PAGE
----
Did ICC mess up the World Cup 2019 schedule?

Sourya Chowdhury

Covers are laid out at Bristol, the venue of the World Cup game between Sri Lanka and Bangladesh.

Another day, another washout. The ICC Cricket World Cup 2019 is fast becoming a rain-soaked tale of frustration as for the second day in a row, not a single ball was bowled before the umpires called off play in Bristol where Bangladesh were set to take on Sri Lanka in an intriguing all-Asian clash. Such a shame for the premier tournament of world cricket!

Already three matches have been abandoned due to England experiencing an unusually wet June and teams such as South Africa, Pakistan and Sri Lanka (with two abandoned matches), have legitimate reasons to be despondent because of the fickleness of the weather.

It is a veritable disaster in many ways, both for the image of the game and the financial aspect of it. It is a big disaster cricket-wise as well. For example, it will be a big setback for the tournament if the talented young guns of West Indies lose out on a semi-final berth because of their washout against South Africa. The passionate fans, many of whom have traveled vast distances to be here, were left frustrated again as they have been treated to some delectable cricket in the games that have managed to take place.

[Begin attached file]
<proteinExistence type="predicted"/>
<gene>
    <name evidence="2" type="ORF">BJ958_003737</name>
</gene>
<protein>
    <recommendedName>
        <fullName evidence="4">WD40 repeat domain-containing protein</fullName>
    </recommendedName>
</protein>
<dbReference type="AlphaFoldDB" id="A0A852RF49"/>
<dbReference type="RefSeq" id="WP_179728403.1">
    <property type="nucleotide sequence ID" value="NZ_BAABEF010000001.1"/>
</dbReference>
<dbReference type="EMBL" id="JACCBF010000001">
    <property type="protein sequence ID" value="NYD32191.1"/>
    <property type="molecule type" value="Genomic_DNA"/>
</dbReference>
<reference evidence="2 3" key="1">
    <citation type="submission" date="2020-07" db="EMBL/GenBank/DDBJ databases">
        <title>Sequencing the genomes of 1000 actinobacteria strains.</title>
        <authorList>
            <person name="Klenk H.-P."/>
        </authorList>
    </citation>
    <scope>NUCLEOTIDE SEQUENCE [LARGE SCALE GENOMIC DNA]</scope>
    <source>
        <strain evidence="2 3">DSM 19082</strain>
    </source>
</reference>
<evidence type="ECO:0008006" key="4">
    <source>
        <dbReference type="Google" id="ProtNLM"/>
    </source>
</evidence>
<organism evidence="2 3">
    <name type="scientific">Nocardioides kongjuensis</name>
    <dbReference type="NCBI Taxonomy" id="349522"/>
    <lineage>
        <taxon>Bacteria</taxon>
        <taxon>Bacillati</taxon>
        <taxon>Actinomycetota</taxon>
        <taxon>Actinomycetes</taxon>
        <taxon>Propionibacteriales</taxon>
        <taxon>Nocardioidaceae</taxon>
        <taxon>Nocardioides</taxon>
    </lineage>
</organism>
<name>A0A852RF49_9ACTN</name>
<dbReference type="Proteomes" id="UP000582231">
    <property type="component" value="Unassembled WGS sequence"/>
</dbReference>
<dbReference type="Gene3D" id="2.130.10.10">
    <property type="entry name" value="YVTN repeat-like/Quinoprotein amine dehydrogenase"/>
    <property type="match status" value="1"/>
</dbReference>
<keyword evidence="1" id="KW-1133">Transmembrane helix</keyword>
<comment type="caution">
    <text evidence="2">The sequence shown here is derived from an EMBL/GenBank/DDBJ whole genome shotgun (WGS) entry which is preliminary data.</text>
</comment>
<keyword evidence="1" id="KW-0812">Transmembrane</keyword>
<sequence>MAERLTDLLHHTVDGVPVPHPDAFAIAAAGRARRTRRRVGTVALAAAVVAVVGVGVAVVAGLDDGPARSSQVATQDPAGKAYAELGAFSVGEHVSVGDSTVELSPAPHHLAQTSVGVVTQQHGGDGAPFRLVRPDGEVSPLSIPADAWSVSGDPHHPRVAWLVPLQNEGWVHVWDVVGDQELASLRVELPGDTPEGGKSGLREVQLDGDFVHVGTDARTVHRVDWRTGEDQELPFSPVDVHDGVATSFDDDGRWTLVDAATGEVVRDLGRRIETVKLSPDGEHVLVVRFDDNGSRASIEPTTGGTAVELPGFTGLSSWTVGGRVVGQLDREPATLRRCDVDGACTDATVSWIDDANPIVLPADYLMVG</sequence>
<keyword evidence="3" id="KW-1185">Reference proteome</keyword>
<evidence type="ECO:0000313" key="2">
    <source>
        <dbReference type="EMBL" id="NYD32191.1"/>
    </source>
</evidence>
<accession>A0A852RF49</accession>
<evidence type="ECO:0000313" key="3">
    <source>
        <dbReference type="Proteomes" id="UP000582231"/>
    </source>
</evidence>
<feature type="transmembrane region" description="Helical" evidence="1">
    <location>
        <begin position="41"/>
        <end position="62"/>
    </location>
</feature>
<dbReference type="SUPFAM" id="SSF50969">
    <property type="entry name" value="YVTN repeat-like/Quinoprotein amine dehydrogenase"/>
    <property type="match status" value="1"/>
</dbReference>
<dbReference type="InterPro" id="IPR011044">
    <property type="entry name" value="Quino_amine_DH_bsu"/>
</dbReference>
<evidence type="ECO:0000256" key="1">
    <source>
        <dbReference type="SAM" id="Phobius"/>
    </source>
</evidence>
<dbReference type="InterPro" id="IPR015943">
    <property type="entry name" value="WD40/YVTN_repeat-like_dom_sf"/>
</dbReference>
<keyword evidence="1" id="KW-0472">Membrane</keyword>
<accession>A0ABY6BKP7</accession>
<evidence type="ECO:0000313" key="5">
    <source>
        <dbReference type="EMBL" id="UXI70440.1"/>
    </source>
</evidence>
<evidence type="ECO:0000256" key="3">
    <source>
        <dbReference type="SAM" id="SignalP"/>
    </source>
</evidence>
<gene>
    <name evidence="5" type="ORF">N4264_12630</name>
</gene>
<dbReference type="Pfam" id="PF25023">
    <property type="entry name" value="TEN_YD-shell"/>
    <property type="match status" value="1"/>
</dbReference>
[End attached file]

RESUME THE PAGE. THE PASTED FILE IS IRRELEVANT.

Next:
Wrong period?

Apparently, this is an unusually wet June month for the UK and so the ICC might not technically be blamed for holding the tournament now. It is true that all the other four World Cups held in England had taken place in June or May-June, but eyebrows need to be raised because of the extended nature of the tournament where the business end will carry it into July, historically, one of the wettest months in England.

If the rain gods inflict more damage and the big games towards the end also bear the brunt of the elements, then the ICC's gamble to extend the tournament into July might turn into a disaster.

Alternative options

Well, the 2011 World Cup in India, Sri Lanka and Bangladesh was held from 19 February to 2 April. The English domestic season begins at the end of March or early April, so technically, a World Cup could have been played during that period. March is one of the drier months in the islands. Another option would have been to begin it in May and end in the first half of June to avoid a wet July; all of which were not considered by the ICC.

IPL to blame?

Was the decision to begin the Cup late influenced by a need to accommodate the Indian Premier League? One can only conjecture. However, the ICC should certainly have been more careful in their schedule, especially with it heading into mid-July for the knockout games. With June, the traditional World Cup month proving this wet, one can only hope July doesn't live up to its traditional tag. The game itself will be the loser otherwise.

Also read - World cup winners list

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